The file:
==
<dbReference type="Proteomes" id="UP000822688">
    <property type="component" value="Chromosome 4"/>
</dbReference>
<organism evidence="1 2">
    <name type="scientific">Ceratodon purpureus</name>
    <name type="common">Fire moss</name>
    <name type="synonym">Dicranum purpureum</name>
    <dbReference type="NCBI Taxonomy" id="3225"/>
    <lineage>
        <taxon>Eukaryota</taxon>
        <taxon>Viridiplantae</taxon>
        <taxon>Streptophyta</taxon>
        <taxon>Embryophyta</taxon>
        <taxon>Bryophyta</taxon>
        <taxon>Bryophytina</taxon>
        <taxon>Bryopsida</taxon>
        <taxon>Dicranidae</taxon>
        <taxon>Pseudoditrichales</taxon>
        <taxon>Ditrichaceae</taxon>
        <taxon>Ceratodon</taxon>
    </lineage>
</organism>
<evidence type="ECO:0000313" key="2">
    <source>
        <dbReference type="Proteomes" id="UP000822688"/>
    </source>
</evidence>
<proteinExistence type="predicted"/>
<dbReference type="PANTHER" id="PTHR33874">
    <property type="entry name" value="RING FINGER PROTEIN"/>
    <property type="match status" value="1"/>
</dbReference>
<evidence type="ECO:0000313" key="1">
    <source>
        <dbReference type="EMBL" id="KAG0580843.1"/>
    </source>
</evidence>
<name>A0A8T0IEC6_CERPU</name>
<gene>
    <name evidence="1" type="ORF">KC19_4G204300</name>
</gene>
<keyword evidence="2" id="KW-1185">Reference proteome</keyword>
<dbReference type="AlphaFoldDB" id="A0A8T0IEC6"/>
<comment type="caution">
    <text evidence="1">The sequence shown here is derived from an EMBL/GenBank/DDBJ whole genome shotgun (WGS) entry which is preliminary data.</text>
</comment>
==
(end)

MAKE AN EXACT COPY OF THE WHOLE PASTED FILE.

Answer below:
<dbReference type="Proteomes" id="UP000822688">
    <property type="component" value="Chromosome 4"/>
</dbReference>
<organism evidence="1 2">
    <name type="scientific">Ceratodon purpureus</name>
    <name type="common">Fire moss</name>
    <name type="synonym">Dicranum purpureum</name>
    <dbReference type="NCBI Taxonomy" id="3225"/>
    <lineage>
        <taxon>Eukaryota</taxon>
        <taxon>Viridiplantae</taxon>
        <taxon>Streptophyta</taxon>
        <taxon>Embryophyta</taxon>
        <taxon>Bryophyta</taxon>
        <taxon>Bryophytina</taxon>
        <taxon>Bryopsida</taxon>
        <taxon>Dicranidae</taxon>
        <taxon>Pseudoditrichales</taxon>
        <taxon>Ditrichaceae</taxon>
        <taxon>Ceratodon</taxon>
    </lineage>
</organism>
<evidence type="ECO:0000313" key="2">
    <source>
        <dbReference type="Proteomes" id="UP000822688"/>
    </source>
</evidence>
<proteinExistence type="predicted"/>
<dbReference type="PANTHER" id="PTHR33874">
    <property type="entry name" value="RING FINGER PROTEIN"/>
    <property type="match status" value="1"/>
</dbReference>
<evidence type="ECO:0000313" key="1">
    <source>
        <dbReference type="EMBL" id="KAG0580843.1"/>
    </source>
</evidence>
<name>A0A8T0IEC6_CERPU</name>
<gene>
    <name evidence="1" type="ORF">KC19_4G204300</name>
</gene>
<keyword evidence="2" id="KW-1185">Reference proteome</keyword>
<dbReference type="AlphaFoldDB" id="A0A8T0IEC6"/>
<comment type="caution">
    <text evidence="1">The sequence shown here is derived from an EMBL/GenBank/DDBJ whole genome shotgun (WGS) entry which is preliminary data.</text>
</comment>